I appreciate that you are trying to stimulate some debate on the broader public interest issues associated with this apparent debacle.  I think your filing could stimulate such a discussion, although I don't see any of the main players taking any responsibility for what has happened--or not happened.
• The FCC did not license Ibiquity but they have blessed the technology as being appropriate for the purpose for which it was intended. Use of the technology is of course optional for the stations that choose to utilize it.
[KEN’S NOTE: I highlighted blessed because that term describes the apparent “nod and wink” agreement between iBiquity and the FCC.]
• Here is how I see the parties defending themselves:
The FCC will say they approved the technology for optional use but did not force anyone to use it. I'm sure they will say they cannot be faulted for their role in approving a technology that the marketplace has been unwilling to adopt.  I'm sure they would say that if someone else has a better technology, they should bring it to the FCC's attention and get it approved for similar potential use.
[KEN’S NOTE: I highlighted the phrase a technology that the marketplace has been unwilling to adopt because it is the core of my argument to review HD Radio for top to bottom.]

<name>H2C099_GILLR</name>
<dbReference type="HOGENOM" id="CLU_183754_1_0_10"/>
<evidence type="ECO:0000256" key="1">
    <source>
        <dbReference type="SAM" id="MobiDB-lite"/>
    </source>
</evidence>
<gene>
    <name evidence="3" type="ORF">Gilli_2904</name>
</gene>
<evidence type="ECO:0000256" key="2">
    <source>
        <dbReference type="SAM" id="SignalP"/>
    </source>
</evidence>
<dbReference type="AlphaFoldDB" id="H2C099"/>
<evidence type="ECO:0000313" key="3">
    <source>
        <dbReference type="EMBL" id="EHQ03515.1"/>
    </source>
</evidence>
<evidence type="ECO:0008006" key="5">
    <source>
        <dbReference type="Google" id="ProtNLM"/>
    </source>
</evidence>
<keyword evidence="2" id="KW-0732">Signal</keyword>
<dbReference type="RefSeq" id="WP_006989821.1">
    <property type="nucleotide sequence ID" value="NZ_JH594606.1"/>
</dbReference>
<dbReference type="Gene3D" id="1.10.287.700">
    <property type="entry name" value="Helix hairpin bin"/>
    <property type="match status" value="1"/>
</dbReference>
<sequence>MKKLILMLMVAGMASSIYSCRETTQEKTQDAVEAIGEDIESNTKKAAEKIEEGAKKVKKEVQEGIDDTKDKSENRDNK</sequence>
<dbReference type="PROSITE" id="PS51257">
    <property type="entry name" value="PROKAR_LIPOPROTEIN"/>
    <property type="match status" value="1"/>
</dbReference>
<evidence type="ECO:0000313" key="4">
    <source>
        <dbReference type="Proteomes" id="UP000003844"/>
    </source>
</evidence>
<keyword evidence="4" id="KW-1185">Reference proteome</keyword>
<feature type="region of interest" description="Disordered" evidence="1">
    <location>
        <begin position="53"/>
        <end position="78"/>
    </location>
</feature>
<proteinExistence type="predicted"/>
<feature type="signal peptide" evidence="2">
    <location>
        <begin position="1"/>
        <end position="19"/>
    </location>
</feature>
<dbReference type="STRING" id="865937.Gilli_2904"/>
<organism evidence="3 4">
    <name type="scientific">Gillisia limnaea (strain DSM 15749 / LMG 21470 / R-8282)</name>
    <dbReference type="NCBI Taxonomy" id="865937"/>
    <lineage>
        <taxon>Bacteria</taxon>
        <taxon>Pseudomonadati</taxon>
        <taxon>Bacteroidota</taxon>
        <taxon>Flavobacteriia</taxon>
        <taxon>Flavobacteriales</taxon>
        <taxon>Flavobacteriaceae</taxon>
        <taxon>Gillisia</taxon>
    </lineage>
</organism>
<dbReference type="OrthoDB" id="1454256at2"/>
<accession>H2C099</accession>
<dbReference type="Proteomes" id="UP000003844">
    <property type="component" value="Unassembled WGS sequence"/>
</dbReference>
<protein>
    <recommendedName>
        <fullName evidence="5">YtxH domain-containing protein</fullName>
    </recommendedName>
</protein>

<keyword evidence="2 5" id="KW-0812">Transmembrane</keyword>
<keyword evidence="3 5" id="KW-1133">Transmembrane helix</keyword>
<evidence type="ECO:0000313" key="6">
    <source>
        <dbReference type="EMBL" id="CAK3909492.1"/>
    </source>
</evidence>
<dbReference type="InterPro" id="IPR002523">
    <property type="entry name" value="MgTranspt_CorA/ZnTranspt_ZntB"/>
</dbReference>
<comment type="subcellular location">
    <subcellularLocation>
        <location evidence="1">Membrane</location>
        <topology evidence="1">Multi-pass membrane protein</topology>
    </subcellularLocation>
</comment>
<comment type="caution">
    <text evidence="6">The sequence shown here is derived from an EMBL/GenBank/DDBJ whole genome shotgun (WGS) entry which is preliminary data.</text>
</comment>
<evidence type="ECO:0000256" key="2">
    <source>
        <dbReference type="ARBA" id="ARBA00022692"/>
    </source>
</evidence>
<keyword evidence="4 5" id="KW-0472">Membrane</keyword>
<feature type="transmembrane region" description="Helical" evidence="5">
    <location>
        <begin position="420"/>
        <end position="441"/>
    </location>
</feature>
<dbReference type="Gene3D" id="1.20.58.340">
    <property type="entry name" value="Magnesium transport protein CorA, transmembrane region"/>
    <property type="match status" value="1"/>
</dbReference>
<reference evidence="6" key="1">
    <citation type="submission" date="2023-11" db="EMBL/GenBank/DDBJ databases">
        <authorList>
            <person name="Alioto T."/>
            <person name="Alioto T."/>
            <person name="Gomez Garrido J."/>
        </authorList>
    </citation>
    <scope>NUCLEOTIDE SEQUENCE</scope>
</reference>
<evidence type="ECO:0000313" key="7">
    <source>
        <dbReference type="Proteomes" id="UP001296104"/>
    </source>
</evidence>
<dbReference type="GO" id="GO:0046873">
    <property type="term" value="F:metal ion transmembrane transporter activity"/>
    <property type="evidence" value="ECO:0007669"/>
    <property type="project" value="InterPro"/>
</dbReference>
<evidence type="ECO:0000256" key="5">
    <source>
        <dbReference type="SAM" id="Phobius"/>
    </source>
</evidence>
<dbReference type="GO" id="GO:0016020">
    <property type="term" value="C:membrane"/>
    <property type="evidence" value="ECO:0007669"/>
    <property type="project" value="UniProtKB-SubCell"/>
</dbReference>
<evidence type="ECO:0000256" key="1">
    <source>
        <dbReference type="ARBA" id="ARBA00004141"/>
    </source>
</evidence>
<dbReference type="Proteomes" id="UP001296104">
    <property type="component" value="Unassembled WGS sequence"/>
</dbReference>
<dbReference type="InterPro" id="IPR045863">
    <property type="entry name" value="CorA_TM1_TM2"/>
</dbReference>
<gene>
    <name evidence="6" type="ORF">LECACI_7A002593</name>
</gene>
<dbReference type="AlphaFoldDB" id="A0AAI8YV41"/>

Ibiquity will blame the stations and the hardware makers.  They will probably fault the FCC for not making the implementation of the technology mandatory.
The stations will blame Ibquity, the FCC, and the public – everyone but themselves and their programming.
I look forward to hearing what happens to your comments and what discussion is stimulated.  You should offer to do a panel at the NAB.
THE SANCHEZ LAW FIRM P.C., 1155 F STREET N.W., SUITE 1050, WASHINGTON, D.C. 20004; PHONE: 202-237-2814;  FAX: 202-540-9311; E-MAIL ADDRESS: Ernestsanchez2348@gmail.com

Tuesday, January 20, 2015

SCAM OR NOT? “THE RADIO CONNECTION BROADCASTING SCHOOL”



Today I got a message on my voice mail from a person representing The Radio Connection Broadcasting School.  (Scroll down to hear the call)

The caller explained that the school has a student in my area that is interested in learning about radio broadcasting.  He said The Radio Connection is offering $2,000 if I would mentor the student at my station. (The word “intern” was not used but I feel it was implied.)